Precision bombing was abandoned dramatically on the night of March 9-10, 1945, when 334 aircraft attacked Tokyo at low altitude with incendiary bombs, destroying sixteen square miles of the capital city and making more than a million people homeless. Between eighty thousand and one hundred thousand civilians died in the Tokyo raid — “scorched and boiled and baked to death” was how the mastermind of the new strategy, Major General Curtis LeMay, later phrased it. The heat from the conflagration was so intense that in some places canals boiled, metal melted, and buildings and human beings burst spontaneously into flames. It took twenty-five days to remove all the dead from the ruins. With the exception of the fires that raged through Tokyo and Yokohoma at the time of the Kanto earthquake in 1923, this was the largest urban conflagration in recorded history. Radio Tokyo referred to the new U.S. policy as “slaughter bombing,” and in the days and months that followed, incendiary attacks against urban areas became the primary U.S. aerial strategy against Japan. By May, incendiaries comprised 75 percent of the bomb loads, and in the final reckoning firebombs accounted for close to two thirds of the total tonnage of explosives dropped on Japan. By the time Japan surrendered, sixty-six cities, including Hiroshima and Nagasaki, had been subjected to both precision raids and general urban-area attacks. The exact number of civilians killed by both incendiaries and the atomic bombs is uncertain, but probably was close to four hundred thousand.
There are a variety of responses to be made to this passage. The moral idiot will say, “They brought it on themselves,” a point of view that overlooks the presence in combat zones of children, the elderly, the sick and indigent, and other pacifists.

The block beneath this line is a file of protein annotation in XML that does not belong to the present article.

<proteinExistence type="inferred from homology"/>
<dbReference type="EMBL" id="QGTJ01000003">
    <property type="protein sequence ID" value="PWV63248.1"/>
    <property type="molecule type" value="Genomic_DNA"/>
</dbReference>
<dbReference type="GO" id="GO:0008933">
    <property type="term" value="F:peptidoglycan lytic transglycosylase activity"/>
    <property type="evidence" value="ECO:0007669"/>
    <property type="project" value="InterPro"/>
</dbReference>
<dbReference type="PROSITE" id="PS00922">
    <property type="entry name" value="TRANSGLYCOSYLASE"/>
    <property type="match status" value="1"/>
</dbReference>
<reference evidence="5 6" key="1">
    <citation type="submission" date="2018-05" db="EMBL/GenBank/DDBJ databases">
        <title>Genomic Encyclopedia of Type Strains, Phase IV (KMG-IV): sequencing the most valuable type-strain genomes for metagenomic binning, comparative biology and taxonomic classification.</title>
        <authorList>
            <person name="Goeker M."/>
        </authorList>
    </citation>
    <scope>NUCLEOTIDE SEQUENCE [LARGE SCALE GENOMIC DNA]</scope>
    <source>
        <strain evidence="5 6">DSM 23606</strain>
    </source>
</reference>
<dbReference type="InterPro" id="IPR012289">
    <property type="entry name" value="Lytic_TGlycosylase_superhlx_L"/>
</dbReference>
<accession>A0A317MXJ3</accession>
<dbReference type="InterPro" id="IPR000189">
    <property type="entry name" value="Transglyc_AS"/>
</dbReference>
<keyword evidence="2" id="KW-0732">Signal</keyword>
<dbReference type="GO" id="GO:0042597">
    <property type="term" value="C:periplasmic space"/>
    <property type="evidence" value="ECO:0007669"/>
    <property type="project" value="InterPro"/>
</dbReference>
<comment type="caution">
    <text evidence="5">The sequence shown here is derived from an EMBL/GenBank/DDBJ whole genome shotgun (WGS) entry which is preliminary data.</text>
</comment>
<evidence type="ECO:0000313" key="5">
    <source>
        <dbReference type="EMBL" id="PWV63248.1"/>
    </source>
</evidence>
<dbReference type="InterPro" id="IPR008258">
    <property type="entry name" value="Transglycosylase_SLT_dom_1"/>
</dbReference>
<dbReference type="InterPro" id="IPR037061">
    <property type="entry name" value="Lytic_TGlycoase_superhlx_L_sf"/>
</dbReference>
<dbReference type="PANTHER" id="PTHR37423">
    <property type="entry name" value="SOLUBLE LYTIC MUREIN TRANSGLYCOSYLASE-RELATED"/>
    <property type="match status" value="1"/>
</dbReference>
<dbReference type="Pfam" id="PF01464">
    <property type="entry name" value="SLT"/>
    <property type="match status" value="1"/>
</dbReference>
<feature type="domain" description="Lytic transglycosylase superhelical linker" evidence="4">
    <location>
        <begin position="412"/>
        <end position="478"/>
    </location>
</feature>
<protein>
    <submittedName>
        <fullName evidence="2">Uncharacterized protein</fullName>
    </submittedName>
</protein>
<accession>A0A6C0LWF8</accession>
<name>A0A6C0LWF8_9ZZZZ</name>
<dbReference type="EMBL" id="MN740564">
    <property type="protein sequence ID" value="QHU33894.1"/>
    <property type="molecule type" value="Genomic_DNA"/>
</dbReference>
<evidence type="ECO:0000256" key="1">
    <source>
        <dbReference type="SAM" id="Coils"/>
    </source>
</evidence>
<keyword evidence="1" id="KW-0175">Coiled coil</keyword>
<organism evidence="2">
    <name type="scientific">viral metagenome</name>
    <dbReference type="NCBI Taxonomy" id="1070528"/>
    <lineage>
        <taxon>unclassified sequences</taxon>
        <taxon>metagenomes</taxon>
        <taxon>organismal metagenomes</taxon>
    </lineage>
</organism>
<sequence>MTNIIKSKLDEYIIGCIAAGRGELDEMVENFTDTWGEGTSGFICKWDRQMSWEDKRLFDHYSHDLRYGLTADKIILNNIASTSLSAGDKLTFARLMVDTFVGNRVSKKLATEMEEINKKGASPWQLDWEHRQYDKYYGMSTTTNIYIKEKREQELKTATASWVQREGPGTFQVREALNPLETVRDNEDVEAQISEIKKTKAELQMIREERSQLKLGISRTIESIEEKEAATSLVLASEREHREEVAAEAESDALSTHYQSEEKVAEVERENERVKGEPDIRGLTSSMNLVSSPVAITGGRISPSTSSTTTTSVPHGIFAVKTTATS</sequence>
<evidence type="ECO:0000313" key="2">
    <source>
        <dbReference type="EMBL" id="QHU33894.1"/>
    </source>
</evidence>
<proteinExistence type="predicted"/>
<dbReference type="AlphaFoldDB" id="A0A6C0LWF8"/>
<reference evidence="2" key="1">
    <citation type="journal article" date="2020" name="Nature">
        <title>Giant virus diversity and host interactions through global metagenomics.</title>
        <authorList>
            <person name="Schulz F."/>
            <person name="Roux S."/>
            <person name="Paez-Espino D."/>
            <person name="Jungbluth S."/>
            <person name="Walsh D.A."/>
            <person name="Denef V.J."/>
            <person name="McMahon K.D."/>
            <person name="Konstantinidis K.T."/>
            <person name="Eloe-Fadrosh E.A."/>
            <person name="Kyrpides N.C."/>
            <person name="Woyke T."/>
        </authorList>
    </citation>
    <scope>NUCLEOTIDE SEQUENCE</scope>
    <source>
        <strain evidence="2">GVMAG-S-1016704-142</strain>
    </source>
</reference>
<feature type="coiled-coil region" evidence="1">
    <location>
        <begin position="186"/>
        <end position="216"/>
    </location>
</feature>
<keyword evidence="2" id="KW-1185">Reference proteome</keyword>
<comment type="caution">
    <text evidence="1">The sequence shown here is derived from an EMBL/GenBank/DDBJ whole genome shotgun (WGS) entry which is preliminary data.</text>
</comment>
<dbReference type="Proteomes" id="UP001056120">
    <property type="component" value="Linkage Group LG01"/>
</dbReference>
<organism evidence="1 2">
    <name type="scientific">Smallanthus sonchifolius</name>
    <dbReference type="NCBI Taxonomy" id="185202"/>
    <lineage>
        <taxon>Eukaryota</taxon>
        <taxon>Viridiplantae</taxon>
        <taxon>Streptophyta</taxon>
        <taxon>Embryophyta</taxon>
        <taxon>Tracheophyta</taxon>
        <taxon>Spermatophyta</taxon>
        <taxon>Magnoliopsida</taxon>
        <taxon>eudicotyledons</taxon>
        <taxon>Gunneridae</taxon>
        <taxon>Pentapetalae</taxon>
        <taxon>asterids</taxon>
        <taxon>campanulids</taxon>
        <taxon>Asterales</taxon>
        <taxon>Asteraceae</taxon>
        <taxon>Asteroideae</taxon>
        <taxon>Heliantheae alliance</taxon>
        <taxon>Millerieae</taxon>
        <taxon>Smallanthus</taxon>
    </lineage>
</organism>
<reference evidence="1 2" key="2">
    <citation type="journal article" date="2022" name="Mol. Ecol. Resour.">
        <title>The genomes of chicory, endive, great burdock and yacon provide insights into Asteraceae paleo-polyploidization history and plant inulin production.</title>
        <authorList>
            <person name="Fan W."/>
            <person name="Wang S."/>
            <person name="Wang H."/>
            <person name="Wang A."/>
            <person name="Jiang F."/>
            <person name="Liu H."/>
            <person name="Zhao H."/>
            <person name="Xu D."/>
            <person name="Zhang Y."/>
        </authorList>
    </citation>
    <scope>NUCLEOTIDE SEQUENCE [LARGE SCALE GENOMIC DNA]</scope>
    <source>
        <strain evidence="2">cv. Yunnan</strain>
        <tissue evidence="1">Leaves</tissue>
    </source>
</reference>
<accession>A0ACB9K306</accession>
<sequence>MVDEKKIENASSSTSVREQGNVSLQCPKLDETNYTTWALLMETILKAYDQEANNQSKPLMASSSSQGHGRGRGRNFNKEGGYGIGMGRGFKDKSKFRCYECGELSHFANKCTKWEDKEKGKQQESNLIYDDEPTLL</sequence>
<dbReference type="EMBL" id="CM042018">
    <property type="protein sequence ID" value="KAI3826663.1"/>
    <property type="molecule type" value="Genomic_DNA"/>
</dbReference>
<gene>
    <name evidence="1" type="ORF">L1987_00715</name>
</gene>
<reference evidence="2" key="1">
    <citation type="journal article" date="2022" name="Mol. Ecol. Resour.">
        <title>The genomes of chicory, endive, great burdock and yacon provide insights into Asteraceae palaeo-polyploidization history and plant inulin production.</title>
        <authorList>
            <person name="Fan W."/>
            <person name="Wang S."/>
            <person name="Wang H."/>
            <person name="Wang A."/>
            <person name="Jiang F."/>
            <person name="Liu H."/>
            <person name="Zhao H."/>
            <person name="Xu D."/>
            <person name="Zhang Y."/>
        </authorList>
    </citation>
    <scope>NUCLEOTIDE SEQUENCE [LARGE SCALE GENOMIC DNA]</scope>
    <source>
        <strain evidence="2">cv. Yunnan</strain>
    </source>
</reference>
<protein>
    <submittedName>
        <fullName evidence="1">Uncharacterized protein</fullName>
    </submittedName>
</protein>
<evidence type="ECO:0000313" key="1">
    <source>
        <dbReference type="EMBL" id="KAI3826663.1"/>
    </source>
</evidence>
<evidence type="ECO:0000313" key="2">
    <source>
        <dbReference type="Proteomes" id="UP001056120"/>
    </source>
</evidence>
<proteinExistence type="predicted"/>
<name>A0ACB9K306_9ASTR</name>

General Sherman, a more honest man and no idiot, might repeat the remark he made to the citizens of Atlanta who pleaded for mercy in the sacking of their city: “War is cruelty and you cannot refine it.”
But I say this is evil, as evil as the rape of Nanking and no more justifiable. In this opinion I side with General Bonner Fellers of Douglas MacArthur’s staff, who called the bombing of Japan “one of the most ruthless and barbaric killings of non-combatants in all history.”
I would go on to say, in fact, that whenever you have a war, you have the rape of women and the murder of children, and that these crimes are committed by members of all the armed forces involved in any conflict. No “bad guys.” No “good guys.” When you endorse a war, any war, you endorse the torture and murder of innocents.
We are often told that acceptance of war is realistic, and it is. Such a statement would inspire a child to question the value of realism, but we are not children. We know that evil is realistic, too.
However, in the words of John Berryman, we must not say so. Hence, Frank Capra made Why We Fight, a series of indoctrination films for the U.S. Army that reduced the Second World War and its varied, even byzantine origins to the level of a kindergarten Sunday school. Hence, for the edification of the troops today, The Greatest Generation, just in time to inspire us to save the world from whoever is menacing it on this evening’s episode of NBC Nightly News — a vintage piece of World War II propaganda, as good as anything the Signal Corps ever turned out.